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Homeracing

Betting Strategy: Game Selection with Ryan Pipenger Part 2

Profile Picture: Kevin Kilroy

July 18th, 2022

This is Part 2 of my interview with Ryan Pipensger. Go back to see Part 1 first!

Ryan Pipenger is a horseplayer living in Indiana. Following him on Twitter, I quickly realized how extensively he keeps track of pace and post positions at the tracks he is playing. He offers charts tracking all this data that are better than many pay for. With a strong following, he is able to drum up helpful conversations about specific races, offering his analysis, but also about betting strategy in general. Game selection is essential to a successful betting strategy, and Ryan walks us through that and more. Follow him on Twitter @HandicapperRyan.

You say "Trust your process in selecting winners and stick to it. Don't be chasing a different angle or tactic every other bet you place." Can you say more about the importance of this and offer details about how you do this personally? 

This is where I would say the fundamentals will take you far. A lot of handicappers can narrow down a field of runners with no problem. The trouble I think a lot get into is trying to deviate from their proven success.

I would say I fall more into the “spot play” category as a handicapper. I look for particular race shapes and patterns. The easiest one is a race with a lone speed horse. I think most handicappers would be confident in finding these races, and that is supported by the low payouts on these types of runners. The other spot play I look for is a dominant early runner with multiple early horses in the race. When I know one of the early runners can bury the others and make them chase, those other early runners can’t win from that position. For some reason, I can get some prices with this as I think there is usually confusion in the betting public.

As crazy as this sounds, I have certain races that I have won with these spot plays saved. When I go on a cold streak or want to keep sharp mentally, I’ll go back and look at them. Again, it is all pattern recognition to me. I see how I got that winner and look for the same pattern in other races.

That is the process I begin with when analyzing a race. Is there a pattern I have seen before that produced a winner that I can use in the race today? I want to get to the winners in a way that has worked for me in the past.

The trouble I think a lot of people get into is looking at a race and knowing they don’t have a grasp on it fully but still wager. If you haven’t handicapped a winner in this fashion before, how do you plan on doing it today? If I come to that conclusion, I will look to pass the race. If I need to get through the race for horizontal wagering reasons, I will spread like crazy knowing my main play is in another leg of the bet.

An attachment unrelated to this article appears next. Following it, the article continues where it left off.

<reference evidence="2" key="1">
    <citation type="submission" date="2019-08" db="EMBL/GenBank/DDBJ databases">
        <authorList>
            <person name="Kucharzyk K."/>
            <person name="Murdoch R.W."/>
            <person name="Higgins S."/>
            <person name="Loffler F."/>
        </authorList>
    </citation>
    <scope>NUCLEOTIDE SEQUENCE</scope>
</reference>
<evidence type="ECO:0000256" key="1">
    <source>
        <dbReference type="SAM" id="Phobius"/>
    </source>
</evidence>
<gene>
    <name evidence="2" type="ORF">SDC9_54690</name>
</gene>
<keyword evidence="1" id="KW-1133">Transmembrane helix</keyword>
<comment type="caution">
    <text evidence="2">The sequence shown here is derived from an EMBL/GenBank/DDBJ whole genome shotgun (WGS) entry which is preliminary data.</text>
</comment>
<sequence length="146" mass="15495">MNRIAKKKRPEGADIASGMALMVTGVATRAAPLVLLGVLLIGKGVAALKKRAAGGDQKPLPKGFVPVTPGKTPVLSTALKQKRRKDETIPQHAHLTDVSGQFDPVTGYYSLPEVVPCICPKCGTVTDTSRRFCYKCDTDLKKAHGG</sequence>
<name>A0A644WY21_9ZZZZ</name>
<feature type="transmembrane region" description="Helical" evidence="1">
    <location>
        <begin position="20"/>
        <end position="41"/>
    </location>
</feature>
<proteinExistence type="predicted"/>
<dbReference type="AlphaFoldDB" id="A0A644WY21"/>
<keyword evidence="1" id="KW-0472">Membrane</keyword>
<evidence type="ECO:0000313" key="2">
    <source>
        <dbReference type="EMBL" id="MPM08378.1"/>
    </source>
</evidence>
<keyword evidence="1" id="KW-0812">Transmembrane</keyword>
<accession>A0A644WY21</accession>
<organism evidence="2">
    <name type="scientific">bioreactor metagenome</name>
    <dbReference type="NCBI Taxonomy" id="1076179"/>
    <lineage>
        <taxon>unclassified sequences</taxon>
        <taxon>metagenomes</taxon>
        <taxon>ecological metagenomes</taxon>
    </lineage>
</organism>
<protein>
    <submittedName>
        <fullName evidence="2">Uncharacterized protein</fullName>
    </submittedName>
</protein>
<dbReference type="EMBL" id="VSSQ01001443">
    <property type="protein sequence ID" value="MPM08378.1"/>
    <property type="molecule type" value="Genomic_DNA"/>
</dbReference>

I don’t get too caught up with stats or use any tool to analyze them. I will utilize what is added on the Brisnet Ultimate PPs because they include the important stats that factor into the race for that horse. I can get a glance at how well a trainer is first off the claim, with a first-time starter, first time on turf, etc. Mostly, I don’t pay too much attention since I try to focus more on what the horse is capable of.

Once you've handicapped the card, what do you do to narrow in on the sequences you are going to play?

The first thing I do is make a note of which races I want to avoid. Those mainly being maiden races. I then will mark which races I want to target. That will be my starting point. With the way I play, I know I’ll be making a win bet on those targeted races, for sure. It then becomes which horizontal wager should I be looking at? With being a big daily double player, I have my own rule of only playing the wager if I can toss the favorite in one of the legs. If I can’t eliminate the favorite in one of the legs, I’ll have to settle on only having the win bet in my targeted race.

Where things get really good is when I see that two of the races I am targeting are within a pick 3 or pick 4. This is when I am willing to dip in and play a ticket knowing that I am going to be skinny in two legs. From there, I will be more than willing to spread in the other races.

Just doing that process alone will get me about 3 to 4 win bets on a card and 2 to 3 daily double wagers. I would say for the most part I might get a pick 3 or pick 4 in if it lines up perfectly, but it has become rare for me lately since I haven’t wanted to get away from what has been working in my betting.

Talk to me about the work you do before a meet begins. How do you set yourself up for success in terms of organization and in terms of defining the betting strategies you will employ?